Isaiah was a prophet who was widely respected. Over about three periods of rule beginning in the 8th century BCE when the prophet Isaiah lived and taught through the end of Assyrian rule, the Babylonian exile, and Persian dominance, the teachings, and prophecies of others were added to Isaiah’s words to make the book of Isaiah.
The focus of this book is on Jerusalem and that city’s “relationship with YHWH, and the question of righteousness, both divine and human.” “Jerusalem is intended for a glorious future as the world’s center, the home of YHWH’s temple, the destination of nations who seek to learn the ways of peace.” (p.256)*
The people of Jerusalem were seen to make up a flawed society, “once righteous but no longer so.” The near destruction of Jerusalem is interpreted as “severe punishment from God in order to attain moral and ethical purity, to become the righteous city in which God delights.”
And then here comes Jesus a few centuries later, as Isaiah predicted. And what does he say when asked? He says he came to bring division, not peace.
Doesn’t that sound a bit like the citizens of the USA who want our society to be morally and ethically pure but have divergent ideas about how to make this happen?
Here we sit, a small gathering of people of God, like the people of Judah, trying to figure out what righteousness is and how to find peace through righteous behavior.
It seems to me the key words for consideration are righteousness and division. A simple Webster’s definition of righteousness is “morally good: following religious or moral laws” * clarified as Justice; equity between people."
Division is defined as: "disagreement between two or more groups, typically producing tension or hostility." It seems at first glance these two words stand in opposition to each other.
What I make of this is that righteousness is defined and redefined within the social context and language of a society and the process by which this happens is dialogue among persons with divergent ideas on the subject. In fact, the entire book of Isaiah focuses on defining righteousness and putting the definition into action.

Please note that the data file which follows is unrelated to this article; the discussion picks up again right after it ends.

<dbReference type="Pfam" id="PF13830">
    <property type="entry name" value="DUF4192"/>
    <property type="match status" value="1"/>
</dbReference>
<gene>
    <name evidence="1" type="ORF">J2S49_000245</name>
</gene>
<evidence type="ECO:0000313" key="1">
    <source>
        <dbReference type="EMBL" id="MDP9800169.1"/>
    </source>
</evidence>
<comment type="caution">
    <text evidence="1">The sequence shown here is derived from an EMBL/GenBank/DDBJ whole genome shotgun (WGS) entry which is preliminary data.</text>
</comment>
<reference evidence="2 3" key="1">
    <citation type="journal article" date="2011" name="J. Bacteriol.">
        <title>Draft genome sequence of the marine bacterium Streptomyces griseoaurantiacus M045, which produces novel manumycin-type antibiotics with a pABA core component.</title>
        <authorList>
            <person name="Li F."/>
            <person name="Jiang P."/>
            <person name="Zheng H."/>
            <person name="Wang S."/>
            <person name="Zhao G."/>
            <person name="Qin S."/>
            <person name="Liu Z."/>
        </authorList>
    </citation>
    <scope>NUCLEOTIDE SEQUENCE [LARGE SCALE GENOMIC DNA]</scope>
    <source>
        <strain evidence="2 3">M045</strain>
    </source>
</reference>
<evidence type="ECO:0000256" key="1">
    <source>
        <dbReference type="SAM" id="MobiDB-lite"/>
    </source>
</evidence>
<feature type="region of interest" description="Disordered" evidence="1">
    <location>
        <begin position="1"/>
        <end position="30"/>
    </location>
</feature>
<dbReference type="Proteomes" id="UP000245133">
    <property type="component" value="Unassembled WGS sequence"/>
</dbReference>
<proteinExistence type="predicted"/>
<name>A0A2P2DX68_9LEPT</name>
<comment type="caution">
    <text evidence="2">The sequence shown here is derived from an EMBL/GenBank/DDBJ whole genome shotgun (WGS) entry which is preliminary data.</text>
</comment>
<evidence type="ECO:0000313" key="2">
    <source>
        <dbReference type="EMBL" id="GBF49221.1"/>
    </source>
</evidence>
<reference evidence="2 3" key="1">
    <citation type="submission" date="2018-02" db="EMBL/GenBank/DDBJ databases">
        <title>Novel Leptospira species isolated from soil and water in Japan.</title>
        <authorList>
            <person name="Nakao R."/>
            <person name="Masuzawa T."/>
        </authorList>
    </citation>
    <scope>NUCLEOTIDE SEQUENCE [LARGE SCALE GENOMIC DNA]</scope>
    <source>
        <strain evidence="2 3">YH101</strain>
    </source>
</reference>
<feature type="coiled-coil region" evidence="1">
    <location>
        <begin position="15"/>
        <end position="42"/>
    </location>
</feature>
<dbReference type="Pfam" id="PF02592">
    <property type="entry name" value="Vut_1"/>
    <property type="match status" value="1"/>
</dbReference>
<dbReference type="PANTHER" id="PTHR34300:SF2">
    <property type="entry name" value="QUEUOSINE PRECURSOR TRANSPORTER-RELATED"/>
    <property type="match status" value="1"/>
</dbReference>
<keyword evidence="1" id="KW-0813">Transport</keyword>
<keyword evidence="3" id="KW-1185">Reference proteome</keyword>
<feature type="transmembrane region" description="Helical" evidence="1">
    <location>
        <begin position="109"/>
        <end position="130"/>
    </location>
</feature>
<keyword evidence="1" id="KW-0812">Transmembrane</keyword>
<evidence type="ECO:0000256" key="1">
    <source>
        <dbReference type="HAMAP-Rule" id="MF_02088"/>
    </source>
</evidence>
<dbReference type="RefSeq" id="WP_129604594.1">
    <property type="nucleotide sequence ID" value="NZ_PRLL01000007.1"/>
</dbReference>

Jesus came to his way of understanding first through dialogue in the temple, and then through dialogue with people he met along the way. He took time in the desert to think it all through. He taught what he learned in this way.
We examine ancient texts in the Bible translated into our modern language by persons who have studied history and archeology, theology and languages. They have done so with the goal of making this ancient wisdom understandable to us. Yet, we struggle to understand.
I had a teacher named John who said, “trust the process.” He was talking about how change and growth come about through dialogue among persons which considers both information and emotion.
For example, a mother and teenage son were in conflict about the son’s changing need for privacy. John asked each to describe the problem as they saw it, then to notice the feelings they had as they were talking. This led to development of a very simple solution that both mother and son thought would work well. The next time they met with John, they said it worked just as they had hoped.
We as people of God are part of a conversation that has been going on for millennia. It didn’t start with Isaiah, and it didn’t end with Jesus. We gather to participate in the conversation, and we will not end it. This discussion among ourselves and with God will continue long after we are gone.
We need to trust that the interactions among us will be fruitful. Even after tearing up the garden in Isaiah we figured the land would still be productive. Remember the blackberries?
We need to keep at it even when we can’t see harvestable fruit this season. God didn’t abandon the people of Jerusalem and didn’t abandon the people around Christ and God won’t abandon us.
The prophets interpreted calamity as God punishing his people in order to teach them. A lot of people today think that way, too.
I think the calamities we experience are just what happens under certain circumstances. We don’t have control of all circumstances and cannot be responsible for them.
God set things in motion and put us in the middle to live just as the animals and plants around us are here to live. Life is the gift and difficulties become our teachers when we take the time to notice the information within the difficulty and our feelings about it.
When we talk these things over with others, we improve our chance of developing an accurate picture. When we shut people out who are sharing the difficulty, or persons struggling with a different problem, we weaken our learning.